March 2005 -


Tracy King

When the King County Council took on the responsibilities of Metro, a transit and sewage agency, in 1994 it decided to expand its representatives. The council, formerly nine members, grew to 13—creating four new districts, including Region 10 around the Central District and South Seattle.

Larry Gossett. Photo courtesy of King County Council.

Larry Gossett. Photo courtesy of King County Council.

Larry Gossett, ’71, then the 14-year executive director of Seattle’s Central Area Motivation Program, saw an opportunity: becoming Region 10’s first—and it now appears last—representative.

Last November King County voters approved Initiative 18, returning the council back to nine members and merging Region 10 into a new, larger Region 2. While proponents say returning to the original size will help ease budgetary issues, Gossett points out that it will also mean less citizen representation and an increased workload for representatives.

But Gossett is no stranger to challenges. During his time on campus Gossett co-founded the UW’s Black Student Union (BSU). “I will never forget that day,” Gossett says of Jan. 6, 1968. “A group of 13 students gathered at the HUB and announced that we had just formed the Black Student Union. That we would have an impact on this institutionally racist environment.”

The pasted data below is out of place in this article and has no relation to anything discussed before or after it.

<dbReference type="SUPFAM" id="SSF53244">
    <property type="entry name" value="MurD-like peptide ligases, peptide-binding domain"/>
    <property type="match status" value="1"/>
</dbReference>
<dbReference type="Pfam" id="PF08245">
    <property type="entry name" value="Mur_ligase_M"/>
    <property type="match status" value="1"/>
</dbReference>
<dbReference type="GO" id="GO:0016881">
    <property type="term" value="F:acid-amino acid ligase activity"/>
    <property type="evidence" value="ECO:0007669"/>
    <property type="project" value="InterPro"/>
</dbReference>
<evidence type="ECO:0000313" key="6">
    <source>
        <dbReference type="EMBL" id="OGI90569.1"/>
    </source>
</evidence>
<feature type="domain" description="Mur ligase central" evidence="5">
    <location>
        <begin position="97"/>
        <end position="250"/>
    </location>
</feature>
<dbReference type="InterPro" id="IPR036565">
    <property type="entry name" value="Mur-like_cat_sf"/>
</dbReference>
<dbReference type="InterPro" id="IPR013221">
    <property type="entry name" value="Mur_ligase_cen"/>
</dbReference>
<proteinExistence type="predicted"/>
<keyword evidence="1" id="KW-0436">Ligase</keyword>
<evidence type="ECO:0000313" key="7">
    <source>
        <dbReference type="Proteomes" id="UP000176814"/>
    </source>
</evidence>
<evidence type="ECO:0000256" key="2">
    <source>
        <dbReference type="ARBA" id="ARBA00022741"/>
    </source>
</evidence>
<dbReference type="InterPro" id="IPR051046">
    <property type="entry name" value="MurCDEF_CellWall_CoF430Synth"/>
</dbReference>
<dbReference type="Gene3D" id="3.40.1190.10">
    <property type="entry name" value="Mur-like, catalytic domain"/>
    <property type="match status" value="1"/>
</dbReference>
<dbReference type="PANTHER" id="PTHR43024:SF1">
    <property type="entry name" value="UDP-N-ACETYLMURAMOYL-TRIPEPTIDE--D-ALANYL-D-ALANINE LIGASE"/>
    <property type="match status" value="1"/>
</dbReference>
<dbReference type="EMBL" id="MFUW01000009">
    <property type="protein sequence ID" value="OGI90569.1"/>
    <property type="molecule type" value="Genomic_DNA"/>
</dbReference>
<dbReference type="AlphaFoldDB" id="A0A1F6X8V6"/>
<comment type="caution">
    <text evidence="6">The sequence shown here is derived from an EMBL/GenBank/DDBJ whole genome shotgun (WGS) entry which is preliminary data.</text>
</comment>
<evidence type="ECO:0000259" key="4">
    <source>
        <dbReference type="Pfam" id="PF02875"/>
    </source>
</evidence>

The BSU quickly gained attention with what Gossett now admits to be rather radical tactics, culminating in a May 20, 1968, sit-in at then-President Charles Odegaard’s office. After four and a half hours of negotiation, they came to an agreement.

“In our opinion the [UW] was more than 100 years old and there should be some reflection of [minority] existence,” Gossett says. “All we saw was minority people reflected in the janitorial and cooking staff.”

The BSU made five demands of the University. Today the results of those demands are seen across campus; the Ethnic Cultural Center stands on the corner of Brooklyn Avenue and 39th Street, students can minor in African American studies and the Seattle campus has five times more minority students and staff members than it did when Gossett enrolled. In addition, there is an Educational Opportunity Program, a Minority Academic Support System and under Odegaard’s recommendation, an Office of Minority Affairs.

This fall Gossett will be running in his fifth election – this time for Region 2 which runs north to N.E. 75 Street and south beyond Rainier Beach. But Gossett is not worried about re-election. His activism has created a name for him in the U District and throughout the very diverse region he hopes to represent.

Neither is he worried about the council’s ability to govern. “You’ve got to deal with the hand you’re given,” Gossett says. “We’ll keep the government running.”

—James Fraser